Terrorism poses a grave threat to national security and the lives of individuals around the world. At INTERPOL, we run a number of initiatives to support our member countries in their efforts to protect their citizens from terrorism in its many forms.
Experts at the General Secretariat collect, store and analyse information about suspected individuals and groups and their activities, and exchange data with our member countries and other international organizations. A chief initiative in this area is the Counter-Terrorism Fusion Centre, which works to disrupt the recruitment and activities of foreign terrorist fighters.
The umbrella term 'CBRNE' refers to terrorist incidents carried out with chemical, biological, radiological, nuclear and explosives materials. Clearly, an attack of this nature would constitute a major threat to public safety and security, both nationally and internationally.
- Preventing CBRNE terrorism
- Radiological and nuclear terrorism
- Chemical and explosives terrorism
INTERPOL circulates alerts and warnings on terrorists, dangerous criminals and weapons threats to police in member countries. These alerts are known as Notices and Diffusions.
Red notices are issued to all countries for individuals wanted by national authorities, seeking their provisional arrest with a view to extradition. Blue Notices are issued to collect additional information about a person’s identity, location or activities in relation to a crime. Green Notices provide warnings and intelligence about individuals who have committed a crime, while Yellow Notices help locate missing persons.
Additionally, the INTERPOL-United Nations Security Council Special Notice is used to alert member countries to individuals and entities associated with Al-Qaida and the Taliban, as listed by the 1267 Committee of the UN Security Council, and to help countries implement the freezing of assets, travel bans and arms embargoes.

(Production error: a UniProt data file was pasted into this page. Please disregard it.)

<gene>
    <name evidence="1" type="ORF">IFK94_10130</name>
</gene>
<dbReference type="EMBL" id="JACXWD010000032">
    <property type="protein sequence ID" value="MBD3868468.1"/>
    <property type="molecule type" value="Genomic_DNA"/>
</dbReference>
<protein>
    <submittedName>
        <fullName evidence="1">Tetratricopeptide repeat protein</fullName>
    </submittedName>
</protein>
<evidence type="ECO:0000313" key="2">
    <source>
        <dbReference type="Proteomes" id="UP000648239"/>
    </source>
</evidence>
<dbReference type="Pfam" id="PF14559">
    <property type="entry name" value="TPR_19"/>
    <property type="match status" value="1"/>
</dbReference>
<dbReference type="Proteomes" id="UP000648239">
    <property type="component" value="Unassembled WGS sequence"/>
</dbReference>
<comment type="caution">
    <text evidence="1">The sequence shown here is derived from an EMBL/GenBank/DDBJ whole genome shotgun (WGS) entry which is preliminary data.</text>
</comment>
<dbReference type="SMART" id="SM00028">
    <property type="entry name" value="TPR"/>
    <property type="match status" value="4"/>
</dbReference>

In September 2014, the United Nations Security Council unanimously adopted Resolution 2178 recognizing INTERPOL’s global role against the threat posed by foreign terrorist fighters.
In the event of a terrorist attack, member countries may request the assistance of an INTERPOL Incident Response Team (IRT). Experts can be quickly deployed to the site of the incident to provide a range of investigative and analytical support services, in coordination with the General Secretariat.
Border security: a line of defence
A robust border management programme is the first line of defence against terrorism.
INTERPOL offers a number of tools and services to help member countries enhance security at their borders, and works with national authorities to extend access to its I-24/7 secure communications network to border points to ensure these tools are accessible on the frontlines.
Three databases are crucial to these border management efforts:
- Nominal database
- Stolen and Lost Travel Documents database
- Travel Documents Associated with Notices.
Seville, Spain, November 2015
Statement by INTERPOL Secretary General Jürgen Stock on the Paris attacks